Tapas Nimaya

I was talking about yoga to my friends the other day. They already know how much I am into it, and were quite intrigued about the benefits one’s could get from yoga.
I had to tell the truth: Practice of Yoga won’t turn you onto an ecstatic radiant goddess able to float above the clouds, playing harp and wearing Birkenstock.
It has actually a lot to do with  self -discipline.
It is true that yoga can make you feel more confident, strong, anchored, safe and happier. But all theses promises won’t happen unless you follow a few rules.
The third of Patanjali’s Niyamas is ‘Tapas’, which often translates traditionally as “austerity” or “discipline”. The word Tapas comes from the Sanskrit verb “tap” which means ‘to burn’, and evokes a sense of ‘fiery discipline’ or ‘passion’.
Tapas can mean cultivating a sense of self-discipline, passion and courage in order to burn away ‘impurities’ physically, mentally and emotionally, and paving the way to our true greatness.
Tapas has relevance both on and off the yoga mat.
But starting on your mat, here are seven rules below to help you start  to practice asanas, and get some benefits from it:
Breathe. This is the first step. However it seems obvious that you have to breathe, sometimes, maintaining balance, streaching hard, engaging strength to keep a plank longer … we might have a tendency to hold the breath, or, at the contrary accelerate  it..
But a good deep regular  breathing  is your best friend when difficulty increases. It will help to stay in touch with your body, to keep awareness and focus at the same time. And I am not talking only about the practice of asanas.
Enjoy the slowness   I noticed some teachers having a tendency to go very fast, trying to show how sporty yoga can be. I remember attending a class where a yelling teacher did not realize that the students where not  interested in training for the Olympics.  After a busy day of work, give your body and soul a little rest. Doing things slowly allows a better control of the movements.
Be soft with yourself.  Again, it seems completely obvious. But we might forget that we are living in a world where performance is king, and we might think that more effort, more intensity can make us improve faster.
Sometime, some twisted  poses might make us feel uncomfortable – some unknown muscles are suddenly revealing to us, but the practice of asana should not hurt.  Always carefully warm up, and act responsively with  your body. ‘Discipline’ doesn’t strictly mean pushing ourselves harder in a physical sense. For some, Tapas will mean making time to be still and observing the mind, and for others it will mean working on his strength or balance.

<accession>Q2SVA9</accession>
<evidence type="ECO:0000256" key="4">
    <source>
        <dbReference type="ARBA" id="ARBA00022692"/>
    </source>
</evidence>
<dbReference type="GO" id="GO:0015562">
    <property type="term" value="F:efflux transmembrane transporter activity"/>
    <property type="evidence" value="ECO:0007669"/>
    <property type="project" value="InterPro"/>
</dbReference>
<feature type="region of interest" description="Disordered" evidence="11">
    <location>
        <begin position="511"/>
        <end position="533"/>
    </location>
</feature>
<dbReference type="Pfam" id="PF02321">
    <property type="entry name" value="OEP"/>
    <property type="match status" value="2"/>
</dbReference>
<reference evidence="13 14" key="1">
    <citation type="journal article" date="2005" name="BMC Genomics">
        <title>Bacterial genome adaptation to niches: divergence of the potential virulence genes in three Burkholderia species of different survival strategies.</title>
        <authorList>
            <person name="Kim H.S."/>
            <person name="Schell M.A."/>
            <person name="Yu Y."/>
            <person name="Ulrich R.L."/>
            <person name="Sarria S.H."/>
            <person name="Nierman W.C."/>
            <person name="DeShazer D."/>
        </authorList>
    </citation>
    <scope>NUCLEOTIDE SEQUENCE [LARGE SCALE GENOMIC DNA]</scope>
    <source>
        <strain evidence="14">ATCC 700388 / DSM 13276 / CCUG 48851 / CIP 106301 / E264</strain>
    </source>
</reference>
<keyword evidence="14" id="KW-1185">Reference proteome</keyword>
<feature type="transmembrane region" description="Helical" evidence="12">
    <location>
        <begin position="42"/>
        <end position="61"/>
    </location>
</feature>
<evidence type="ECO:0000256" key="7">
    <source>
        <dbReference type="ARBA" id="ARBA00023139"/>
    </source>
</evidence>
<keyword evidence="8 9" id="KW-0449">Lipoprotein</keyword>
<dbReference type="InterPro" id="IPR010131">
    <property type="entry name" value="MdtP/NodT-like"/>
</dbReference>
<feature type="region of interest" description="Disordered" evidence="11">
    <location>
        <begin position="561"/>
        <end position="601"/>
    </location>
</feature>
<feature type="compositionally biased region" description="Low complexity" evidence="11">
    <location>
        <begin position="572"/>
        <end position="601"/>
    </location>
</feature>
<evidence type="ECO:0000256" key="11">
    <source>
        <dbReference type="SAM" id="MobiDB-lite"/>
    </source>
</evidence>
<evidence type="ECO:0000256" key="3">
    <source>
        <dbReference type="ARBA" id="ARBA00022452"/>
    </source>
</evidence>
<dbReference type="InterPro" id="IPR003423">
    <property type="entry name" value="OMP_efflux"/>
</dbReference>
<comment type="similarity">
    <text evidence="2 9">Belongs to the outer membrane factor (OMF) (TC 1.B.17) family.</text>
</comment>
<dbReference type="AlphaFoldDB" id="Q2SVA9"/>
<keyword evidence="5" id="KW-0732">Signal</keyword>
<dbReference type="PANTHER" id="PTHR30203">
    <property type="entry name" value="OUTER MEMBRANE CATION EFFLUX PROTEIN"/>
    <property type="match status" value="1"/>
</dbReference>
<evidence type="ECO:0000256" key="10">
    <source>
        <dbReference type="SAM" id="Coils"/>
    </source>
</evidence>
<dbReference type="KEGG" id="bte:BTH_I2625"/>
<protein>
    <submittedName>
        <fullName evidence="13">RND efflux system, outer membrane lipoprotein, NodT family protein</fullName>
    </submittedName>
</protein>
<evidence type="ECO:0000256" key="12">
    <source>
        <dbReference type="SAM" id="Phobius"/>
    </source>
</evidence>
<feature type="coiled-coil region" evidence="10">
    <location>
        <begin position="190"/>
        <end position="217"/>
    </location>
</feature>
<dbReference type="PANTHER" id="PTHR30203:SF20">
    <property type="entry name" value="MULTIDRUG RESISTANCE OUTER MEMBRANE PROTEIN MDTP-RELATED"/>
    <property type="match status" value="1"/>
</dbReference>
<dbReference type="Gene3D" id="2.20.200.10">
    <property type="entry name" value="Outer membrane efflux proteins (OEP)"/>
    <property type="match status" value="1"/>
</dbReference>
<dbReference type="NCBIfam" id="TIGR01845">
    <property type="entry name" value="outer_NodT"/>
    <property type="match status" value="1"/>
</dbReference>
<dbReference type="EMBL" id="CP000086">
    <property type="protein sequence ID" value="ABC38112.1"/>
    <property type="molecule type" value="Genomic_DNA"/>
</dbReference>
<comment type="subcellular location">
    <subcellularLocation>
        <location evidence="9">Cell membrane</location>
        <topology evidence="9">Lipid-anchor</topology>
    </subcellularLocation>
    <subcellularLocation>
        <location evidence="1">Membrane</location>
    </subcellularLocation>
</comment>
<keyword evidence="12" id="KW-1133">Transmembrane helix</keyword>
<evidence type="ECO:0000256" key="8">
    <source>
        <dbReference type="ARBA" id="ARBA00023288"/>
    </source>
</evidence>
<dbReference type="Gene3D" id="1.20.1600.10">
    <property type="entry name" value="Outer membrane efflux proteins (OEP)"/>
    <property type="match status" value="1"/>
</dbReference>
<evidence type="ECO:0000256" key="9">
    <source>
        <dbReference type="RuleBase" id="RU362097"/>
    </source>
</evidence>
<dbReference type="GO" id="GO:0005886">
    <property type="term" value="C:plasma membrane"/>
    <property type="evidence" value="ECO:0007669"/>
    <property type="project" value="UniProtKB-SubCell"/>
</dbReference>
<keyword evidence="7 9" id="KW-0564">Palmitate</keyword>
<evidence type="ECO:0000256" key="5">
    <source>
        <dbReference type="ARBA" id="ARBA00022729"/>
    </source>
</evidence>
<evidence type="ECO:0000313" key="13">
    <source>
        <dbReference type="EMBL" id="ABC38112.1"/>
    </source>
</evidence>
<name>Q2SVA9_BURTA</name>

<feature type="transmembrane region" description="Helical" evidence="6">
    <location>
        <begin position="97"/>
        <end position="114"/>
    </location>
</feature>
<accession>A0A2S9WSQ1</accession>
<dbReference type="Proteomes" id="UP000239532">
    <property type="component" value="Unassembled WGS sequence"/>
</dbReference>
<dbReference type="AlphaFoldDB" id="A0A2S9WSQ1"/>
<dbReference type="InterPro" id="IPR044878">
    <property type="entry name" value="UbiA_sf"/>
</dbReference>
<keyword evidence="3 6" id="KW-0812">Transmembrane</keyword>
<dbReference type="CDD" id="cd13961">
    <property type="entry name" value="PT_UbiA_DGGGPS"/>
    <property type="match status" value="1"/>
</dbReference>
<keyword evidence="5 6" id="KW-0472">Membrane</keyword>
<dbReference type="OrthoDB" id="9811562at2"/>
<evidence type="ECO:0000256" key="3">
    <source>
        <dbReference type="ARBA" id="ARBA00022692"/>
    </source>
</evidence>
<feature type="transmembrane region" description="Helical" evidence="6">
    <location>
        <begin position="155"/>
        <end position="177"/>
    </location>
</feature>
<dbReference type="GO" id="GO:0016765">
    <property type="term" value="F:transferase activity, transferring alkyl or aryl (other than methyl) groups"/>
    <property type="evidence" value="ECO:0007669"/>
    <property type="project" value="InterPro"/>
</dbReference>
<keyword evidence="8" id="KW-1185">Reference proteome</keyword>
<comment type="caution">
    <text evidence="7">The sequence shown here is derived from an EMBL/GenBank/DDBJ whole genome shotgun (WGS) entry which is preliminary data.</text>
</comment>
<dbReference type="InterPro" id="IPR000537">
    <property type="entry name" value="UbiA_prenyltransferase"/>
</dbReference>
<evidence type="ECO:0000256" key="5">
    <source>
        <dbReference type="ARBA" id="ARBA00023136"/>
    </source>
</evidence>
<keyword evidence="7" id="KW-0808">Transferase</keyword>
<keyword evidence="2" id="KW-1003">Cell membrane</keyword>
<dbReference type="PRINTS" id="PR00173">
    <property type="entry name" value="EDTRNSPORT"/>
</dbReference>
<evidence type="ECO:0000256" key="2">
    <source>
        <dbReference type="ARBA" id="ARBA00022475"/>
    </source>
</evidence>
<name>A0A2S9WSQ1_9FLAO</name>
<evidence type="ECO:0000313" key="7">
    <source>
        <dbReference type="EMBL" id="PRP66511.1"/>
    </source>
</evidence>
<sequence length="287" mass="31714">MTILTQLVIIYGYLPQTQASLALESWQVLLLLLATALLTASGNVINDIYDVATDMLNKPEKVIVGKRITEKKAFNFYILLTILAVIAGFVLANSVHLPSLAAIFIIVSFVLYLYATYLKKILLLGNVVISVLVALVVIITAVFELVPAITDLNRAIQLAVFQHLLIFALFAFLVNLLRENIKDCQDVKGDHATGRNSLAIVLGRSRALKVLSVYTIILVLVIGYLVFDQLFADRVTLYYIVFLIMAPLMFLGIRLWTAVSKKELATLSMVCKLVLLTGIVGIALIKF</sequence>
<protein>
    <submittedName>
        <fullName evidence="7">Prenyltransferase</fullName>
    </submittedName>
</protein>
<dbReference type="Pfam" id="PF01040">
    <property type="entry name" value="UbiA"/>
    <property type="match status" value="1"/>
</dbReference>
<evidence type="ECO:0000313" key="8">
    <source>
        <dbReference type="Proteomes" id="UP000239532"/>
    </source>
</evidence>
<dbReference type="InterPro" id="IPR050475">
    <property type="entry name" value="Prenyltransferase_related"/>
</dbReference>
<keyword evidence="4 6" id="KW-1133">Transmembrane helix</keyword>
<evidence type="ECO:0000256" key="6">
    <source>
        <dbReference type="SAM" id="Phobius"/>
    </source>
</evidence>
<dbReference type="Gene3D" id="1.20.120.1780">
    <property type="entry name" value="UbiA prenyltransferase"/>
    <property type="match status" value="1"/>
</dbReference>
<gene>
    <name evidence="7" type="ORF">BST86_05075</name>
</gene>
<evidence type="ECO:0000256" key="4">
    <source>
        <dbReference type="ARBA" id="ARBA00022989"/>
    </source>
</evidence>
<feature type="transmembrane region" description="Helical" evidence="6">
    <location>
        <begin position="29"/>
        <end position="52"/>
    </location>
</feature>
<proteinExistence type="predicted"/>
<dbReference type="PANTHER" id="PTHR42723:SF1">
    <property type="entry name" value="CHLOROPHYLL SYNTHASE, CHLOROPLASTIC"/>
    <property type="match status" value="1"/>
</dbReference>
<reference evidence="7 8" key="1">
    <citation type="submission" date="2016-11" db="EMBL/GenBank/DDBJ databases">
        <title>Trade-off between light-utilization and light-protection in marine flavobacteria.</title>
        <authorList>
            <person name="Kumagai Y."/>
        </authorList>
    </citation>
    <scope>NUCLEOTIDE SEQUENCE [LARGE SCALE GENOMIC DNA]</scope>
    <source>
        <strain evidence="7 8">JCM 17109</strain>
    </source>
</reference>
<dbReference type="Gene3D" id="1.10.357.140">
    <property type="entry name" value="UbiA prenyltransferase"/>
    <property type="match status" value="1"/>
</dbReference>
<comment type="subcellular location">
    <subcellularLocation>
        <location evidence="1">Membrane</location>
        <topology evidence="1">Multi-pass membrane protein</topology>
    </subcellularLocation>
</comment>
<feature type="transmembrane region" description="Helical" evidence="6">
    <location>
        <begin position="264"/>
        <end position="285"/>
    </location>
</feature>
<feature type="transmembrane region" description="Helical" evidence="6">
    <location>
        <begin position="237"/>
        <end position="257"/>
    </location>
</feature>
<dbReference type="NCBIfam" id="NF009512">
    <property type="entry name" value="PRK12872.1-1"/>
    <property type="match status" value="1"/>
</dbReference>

Enjoy sharing. Enjoy being part of a group, but keep your focus. Being part of a group class is motivating, and brings lots of  energy, plus you can meet new friends. Yoga is a personal journey, that you can share, but forget about competing with others.
There always will be someone better than you are. But, hey,  good new!:  Yoga is not about competition. The teacher should always be able to propose some alternatives to each pose based on student  abilities. Having the discipline to practice consistently and the humility to admit when we’re not perfect are both essentials.
Adapt : Instead of cancelling your session, if you are not feeling well, try to attend  the class but do not push yourself more than necessary. You might be tired, sick, stiff and still feel the benefits of the practice. Just choose the options that suits you well but be consistent  in your practice. Tapas is an aspect of the inner wisdom that encourages us to practice even when we don’t feel like it. It’s that fiery passion that makes us get up and do our practice for the love of it, and by committing to this, the impurities are ‘burned’ away.
Be aware of your movements. It is easy to put yourself in an automotic mode. But the benefits might not be the same.
Be confident. Instead of thinking that you might never be able to perform some asanas, surprise yourself. We can do a lot more than we actually think. Just try, and try a little more. If you still cannot make it,  it’s probably because it  was not the right day. You may try again the day after. And another day after. Cultivating a sense of Tapas in our physical practice could mean practicing poses we usually avoid or find difficult.
Veronique Blavec.

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